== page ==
Consult textbook page 146 — 148.

Difference between flowering plants & the rest of the seed plants:

Flowering plants (angiosperms) differ from the rest of the seed plants (gymnosperms) primarily in their reproductive structures. Angiosperms produce seeds enclosed within fruits, which develop from ovaries. In contrast, gymnosperms have seeds exposed on the surfaces of cones or other structures. The presence of flowers and fruits is a distinctive feature of angiosperms, setting them apart from gymnosperms in terms of reproductive adaptations.

What is the stigma?

The stigma is the receptive tip of the female reproductive organ (pistil) in a flower. It is often sticky or feathery to capture pollen grains during pollination. The stigma plays a crucial role in the fertilization process by receiving pollen grains and facilitating their germination to initiate the growth of pollen tubes, ultimately leading to fertilization of the ovules within the ovary.

Is fertilization in angiosperms direct or indirect?

Fertilization in angiosperms is indirect. The process involves the formation of a pollen tube, which grows from the pollen grain to the ovule, facilitating the transfer of sperm cells to the ovule for fertilization.

From what tissue does angiosperm fruit develop?

The angiosperm fruit typically develops from the ovary tissue of the flower. After fertilization, the ovary undergoes changes and transforms into the fruit, which protects and helps disperse the seeds.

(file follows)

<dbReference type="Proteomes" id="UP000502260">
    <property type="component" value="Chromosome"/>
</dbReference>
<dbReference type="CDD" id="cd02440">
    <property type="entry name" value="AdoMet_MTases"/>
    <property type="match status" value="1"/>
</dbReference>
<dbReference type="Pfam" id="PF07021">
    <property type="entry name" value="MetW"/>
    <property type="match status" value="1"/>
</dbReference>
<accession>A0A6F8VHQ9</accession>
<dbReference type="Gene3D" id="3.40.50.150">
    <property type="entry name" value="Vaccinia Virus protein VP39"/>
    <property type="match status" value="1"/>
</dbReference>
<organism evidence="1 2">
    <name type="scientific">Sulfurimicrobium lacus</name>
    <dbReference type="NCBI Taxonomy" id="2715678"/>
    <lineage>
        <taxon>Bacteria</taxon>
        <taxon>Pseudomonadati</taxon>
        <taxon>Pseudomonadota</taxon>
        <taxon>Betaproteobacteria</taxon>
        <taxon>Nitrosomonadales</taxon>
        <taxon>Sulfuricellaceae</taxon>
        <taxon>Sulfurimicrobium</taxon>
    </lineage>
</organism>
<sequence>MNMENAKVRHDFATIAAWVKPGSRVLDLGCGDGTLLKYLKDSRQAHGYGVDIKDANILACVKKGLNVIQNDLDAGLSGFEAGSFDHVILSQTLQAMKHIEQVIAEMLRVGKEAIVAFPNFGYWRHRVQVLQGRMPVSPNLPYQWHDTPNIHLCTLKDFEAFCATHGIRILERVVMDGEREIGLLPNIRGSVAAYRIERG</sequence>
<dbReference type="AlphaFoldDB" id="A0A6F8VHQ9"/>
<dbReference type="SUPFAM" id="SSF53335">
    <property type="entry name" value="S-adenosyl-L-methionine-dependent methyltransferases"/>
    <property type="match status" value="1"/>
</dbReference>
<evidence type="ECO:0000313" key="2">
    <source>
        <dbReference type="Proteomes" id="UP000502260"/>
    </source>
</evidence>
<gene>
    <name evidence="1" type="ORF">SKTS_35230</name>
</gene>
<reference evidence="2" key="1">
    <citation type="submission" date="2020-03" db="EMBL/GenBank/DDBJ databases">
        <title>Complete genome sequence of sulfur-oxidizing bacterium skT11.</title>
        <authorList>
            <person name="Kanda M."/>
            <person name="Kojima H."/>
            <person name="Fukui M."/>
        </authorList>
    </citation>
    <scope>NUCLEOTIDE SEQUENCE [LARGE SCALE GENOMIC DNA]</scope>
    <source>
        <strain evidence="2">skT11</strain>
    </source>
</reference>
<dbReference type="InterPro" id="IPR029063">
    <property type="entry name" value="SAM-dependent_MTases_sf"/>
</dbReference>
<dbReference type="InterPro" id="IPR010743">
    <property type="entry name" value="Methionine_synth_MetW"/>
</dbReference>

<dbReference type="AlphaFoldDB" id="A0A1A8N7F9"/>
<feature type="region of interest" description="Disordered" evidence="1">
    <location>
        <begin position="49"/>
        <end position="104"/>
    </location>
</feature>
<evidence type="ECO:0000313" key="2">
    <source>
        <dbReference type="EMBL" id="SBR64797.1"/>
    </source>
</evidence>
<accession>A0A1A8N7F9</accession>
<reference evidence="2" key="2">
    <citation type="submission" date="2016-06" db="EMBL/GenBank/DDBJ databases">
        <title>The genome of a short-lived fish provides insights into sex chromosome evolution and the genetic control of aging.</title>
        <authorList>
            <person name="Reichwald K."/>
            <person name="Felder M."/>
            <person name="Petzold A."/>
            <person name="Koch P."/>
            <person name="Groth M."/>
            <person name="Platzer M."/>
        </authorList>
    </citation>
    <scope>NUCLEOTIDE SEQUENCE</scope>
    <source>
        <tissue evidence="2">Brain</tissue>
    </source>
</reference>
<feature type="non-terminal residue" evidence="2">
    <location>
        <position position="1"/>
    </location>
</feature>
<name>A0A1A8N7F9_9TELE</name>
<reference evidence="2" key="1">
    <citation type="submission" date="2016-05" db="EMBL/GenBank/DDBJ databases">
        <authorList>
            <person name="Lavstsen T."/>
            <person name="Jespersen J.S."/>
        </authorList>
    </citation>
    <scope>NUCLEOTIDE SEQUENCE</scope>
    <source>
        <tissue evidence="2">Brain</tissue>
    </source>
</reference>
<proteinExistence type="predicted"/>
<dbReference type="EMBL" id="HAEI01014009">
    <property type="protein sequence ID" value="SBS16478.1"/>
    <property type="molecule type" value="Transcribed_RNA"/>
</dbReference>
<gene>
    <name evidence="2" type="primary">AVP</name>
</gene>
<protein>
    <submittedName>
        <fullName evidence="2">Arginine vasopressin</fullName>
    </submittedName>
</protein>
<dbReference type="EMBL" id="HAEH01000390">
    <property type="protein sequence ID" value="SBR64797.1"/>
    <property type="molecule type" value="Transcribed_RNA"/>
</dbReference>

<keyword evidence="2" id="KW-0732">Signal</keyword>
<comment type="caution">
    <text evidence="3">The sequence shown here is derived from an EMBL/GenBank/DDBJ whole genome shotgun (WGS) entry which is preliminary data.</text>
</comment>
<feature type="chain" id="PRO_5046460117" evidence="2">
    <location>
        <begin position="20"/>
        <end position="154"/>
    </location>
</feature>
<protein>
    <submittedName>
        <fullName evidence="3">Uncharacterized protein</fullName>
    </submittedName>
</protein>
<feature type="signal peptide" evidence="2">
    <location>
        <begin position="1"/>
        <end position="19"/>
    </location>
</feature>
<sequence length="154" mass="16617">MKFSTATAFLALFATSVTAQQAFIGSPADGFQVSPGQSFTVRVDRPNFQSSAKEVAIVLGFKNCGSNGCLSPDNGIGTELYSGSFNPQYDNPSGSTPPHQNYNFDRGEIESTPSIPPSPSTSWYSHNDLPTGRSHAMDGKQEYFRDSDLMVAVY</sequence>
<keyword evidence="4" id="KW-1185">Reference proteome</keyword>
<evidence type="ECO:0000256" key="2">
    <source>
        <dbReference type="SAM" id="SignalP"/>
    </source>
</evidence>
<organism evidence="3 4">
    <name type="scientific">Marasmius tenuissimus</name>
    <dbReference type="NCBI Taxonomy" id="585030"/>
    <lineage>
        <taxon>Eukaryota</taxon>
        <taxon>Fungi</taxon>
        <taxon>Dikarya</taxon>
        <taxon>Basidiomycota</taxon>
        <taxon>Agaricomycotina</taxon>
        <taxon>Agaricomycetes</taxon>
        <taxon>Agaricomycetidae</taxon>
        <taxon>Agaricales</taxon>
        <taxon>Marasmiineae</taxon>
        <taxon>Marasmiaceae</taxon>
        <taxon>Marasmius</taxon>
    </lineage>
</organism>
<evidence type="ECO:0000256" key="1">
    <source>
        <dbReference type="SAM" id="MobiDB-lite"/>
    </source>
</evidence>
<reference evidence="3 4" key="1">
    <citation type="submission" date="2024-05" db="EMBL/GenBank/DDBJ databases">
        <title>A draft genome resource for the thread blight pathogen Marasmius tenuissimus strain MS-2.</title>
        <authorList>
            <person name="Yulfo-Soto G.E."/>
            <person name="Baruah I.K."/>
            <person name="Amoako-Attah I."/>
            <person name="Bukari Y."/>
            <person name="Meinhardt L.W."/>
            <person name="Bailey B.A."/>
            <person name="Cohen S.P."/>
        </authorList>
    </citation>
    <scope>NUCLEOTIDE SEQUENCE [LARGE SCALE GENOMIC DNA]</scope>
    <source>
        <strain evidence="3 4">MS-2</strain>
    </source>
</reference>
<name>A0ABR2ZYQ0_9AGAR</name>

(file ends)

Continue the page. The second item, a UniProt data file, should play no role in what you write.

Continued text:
The two classes of angiosperms are:

  1. Monocotyledonae (monocots)
  2. Dicotyledonae (dicots)

Structural Differences:

  1. Number of Cotyledons: Monocots have one cotyledon in their seeds, while dicots have two cotyledons.
  2. Leaf Venation: Monocots typically have parallel venation in their leaves, while dicots have reticulate (net-like) venation.
  3. Floral Parts: The number of floral parts (petals, sepals, stamens) in multiples of three characterizes monocots, while dicots usually have floral parts in multiples of four or five.
  4. Vascular Tissue Arrangement: Monocots have vascular bundles scattered throughout the stem, whereas dicots often have a ring arrangement.

Origin of Monocots and Dicots: Monocots and dicots both belong to the angiosperms, and they diverged from a common ancestor. Monocots are not derived from dicots or vice versa; rather, they represent two distinct lineages within the flowering plants.